[Lecture] Sleep, memory evolution, and implicit social biases
Speaker: Dr. Xiaoqing Hu,University of Texas at Austin, Department of Psychology
Venue: Wang Kezhen Building, 1115
Dr. Xiaoqing Hu is currently a post-doc researcher at the Department of Psychology, University of Texas at Austin. Dr. Hu obtained his Ph.D. in 2014, from Department of Psychology, Northwestern University, with an emphasis on Brain Behavior and Cognition. His research interests include social cognition, learning and memory, morality. His research is funded by the APA Dissertation Research Award, the Kellogg School of Management, and the Graduate Research Grant from Northwestern University. He has published over 20 peer-review research papers in Science, Psychological Science, Social Cognitive Affective Neuroscience, Cognitive Affective Behavioral Neuroscience, Psychophysiology, Brain Research, etc.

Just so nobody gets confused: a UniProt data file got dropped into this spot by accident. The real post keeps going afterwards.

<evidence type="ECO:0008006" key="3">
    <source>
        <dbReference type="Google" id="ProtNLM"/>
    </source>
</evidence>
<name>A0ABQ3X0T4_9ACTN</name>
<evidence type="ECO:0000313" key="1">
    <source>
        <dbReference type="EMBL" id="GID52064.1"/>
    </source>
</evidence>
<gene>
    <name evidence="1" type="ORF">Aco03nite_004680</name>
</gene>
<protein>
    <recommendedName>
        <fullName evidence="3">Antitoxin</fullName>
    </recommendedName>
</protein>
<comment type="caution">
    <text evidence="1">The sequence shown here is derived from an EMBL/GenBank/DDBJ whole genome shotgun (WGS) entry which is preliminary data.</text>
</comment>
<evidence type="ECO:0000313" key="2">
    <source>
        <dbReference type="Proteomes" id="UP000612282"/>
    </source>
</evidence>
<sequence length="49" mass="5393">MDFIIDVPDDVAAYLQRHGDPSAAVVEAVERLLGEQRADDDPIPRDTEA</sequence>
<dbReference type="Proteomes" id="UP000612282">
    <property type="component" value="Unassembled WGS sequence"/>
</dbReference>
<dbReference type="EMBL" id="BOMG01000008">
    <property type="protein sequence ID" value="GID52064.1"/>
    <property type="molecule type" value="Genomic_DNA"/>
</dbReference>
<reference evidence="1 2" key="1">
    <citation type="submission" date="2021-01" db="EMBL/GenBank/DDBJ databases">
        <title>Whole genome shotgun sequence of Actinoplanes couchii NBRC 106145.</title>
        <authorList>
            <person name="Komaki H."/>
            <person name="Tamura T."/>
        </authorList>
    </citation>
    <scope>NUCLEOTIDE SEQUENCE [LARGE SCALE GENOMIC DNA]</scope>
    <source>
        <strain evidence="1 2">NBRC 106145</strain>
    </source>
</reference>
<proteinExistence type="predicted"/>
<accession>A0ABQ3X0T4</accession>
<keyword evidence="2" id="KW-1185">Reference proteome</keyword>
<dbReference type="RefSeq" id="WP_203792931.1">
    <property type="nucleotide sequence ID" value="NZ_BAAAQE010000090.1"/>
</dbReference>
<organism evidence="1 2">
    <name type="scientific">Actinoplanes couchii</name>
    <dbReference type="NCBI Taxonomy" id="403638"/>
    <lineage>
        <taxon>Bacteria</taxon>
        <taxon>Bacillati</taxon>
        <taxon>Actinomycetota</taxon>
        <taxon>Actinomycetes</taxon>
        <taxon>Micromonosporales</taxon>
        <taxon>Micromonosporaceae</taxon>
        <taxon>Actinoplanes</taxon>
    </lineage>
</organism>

Can we gain access to someone's sleep to change their memories and beliefs? Recent research from cognitive neuroscience suggests this is no longer a fantasy, and I will present research on sleep and off-line memory processing to answer this intriguing question.
Although it is widely acknowledged that sleep can stabilize and strengthen recent learning and memories, until recently researchers start to directly manipulate off-line memory processing during sleep. So far evidence suggests that during sleep, people can either (i) boost desirable memories and (ii) get over painful memories. I will also present new findings that during sleep, people can even weaken their long-lasting attitudes and beliefs, such as implicit racial biases and gender stereotypes. Implications and future directions are discussed.
Written by: Zhang Jiang
Source: PKU Lecture Hall